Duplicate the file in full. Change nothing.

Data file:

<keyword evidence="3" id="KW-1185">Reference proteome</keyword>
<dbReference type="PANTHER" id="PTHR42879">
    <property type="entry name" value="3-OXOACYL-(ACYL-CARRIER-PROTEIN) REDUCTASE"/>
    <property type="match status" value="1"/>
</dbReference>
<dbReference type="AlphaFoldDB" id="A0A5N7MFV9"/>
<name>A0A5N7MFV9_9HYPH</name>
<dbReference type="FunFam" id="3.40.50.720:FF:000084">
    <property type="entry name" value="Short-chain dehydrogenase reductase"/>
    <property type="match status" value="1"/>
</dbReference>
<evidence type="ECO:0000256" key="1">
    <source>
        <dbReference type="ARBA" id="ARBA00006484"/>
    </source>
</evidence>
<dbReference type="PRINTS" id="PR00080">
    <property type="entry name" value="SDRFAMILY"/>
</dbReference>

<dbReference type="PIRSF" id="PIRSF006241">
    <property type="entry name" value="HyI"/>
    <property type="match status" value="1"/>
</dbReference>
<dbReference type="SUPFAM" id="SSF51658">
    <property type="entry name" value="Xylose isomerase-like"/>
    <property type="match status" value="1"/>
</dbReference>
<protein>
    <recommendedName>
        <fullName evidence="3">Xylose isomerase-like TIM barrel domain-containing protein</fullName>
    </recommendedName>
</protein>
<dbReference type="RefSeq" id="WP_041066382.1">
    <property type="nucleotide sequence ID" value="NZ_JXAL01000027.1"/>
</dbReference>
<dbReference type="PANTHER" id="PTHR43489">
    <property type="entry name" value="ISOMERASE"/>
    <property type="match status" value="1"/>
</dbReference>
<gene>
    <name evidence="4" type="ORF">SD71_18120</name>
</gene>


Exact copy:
<keyword evidence="3" id="KW-1185">Reference proteome</keyword>
<dbReference type="PANTHER" id="PTHR42879">
    <property type="entry name" value="3-OXOACYL-(ACYL-CARRIER-PROTEIN) REDUCTASE"/>
    <property type="match status" value="1"/>
</dbReference>
<dbReference type="AlphaFoldDB" id="A0A5N7MFV9"/>
<name>A0A5N7MFV9_9HYPH</name>
<dbReference type="FunFam" id="3.40.50.720:FF:000084">
    <property type="entry name" value="Short-chain dehydrogenase reductase"/>
    <property type="match status" value="1"/>
</dbReference>
<evidence type="ECO:0000256" key="1">
    <source>
        <dbReference type="ARBA" id="ARBA00006484"/>
    </source>
</evidence>
<dbReference type="PRINTS" id="PR00080">
    <property type="entry name" value="SDRFAMILY"/>
</dbReference>

<dbReference type="PIRSF" id="PIRSF006241">
    <property type="entry name" value="HyI"/>
    <property type="match status" value="1"/>
</dbReference>
<dbReference type="SUPFAM" id="SSF51658">
    <property type="entry name" value="Xylose isomerase-like"/>
    <property type="match status" value="1"/>
</dbReference>
<protein>
    <recommendedName>
        <fullName evidence="3">Xylose isomerase-like TIM barrel domain-containing protein</fullName>
    </recommendedName>
</protein>
<dbReference type="RefSeq" id="WP_041066382.1">
    <property type="nucleotide sequence ID" value="NZ_JXAL01000027.1"/>
</dbReference>
<dbReference type="PANTHER" id="PTHR43489">
    <property type="entry name" value="ISOMERASE"/>
    <property type="match status" value="1"/>
</dbReference>
<gene>
    <name evidence="4" type="ORF">SD71_18120</name>
</gene>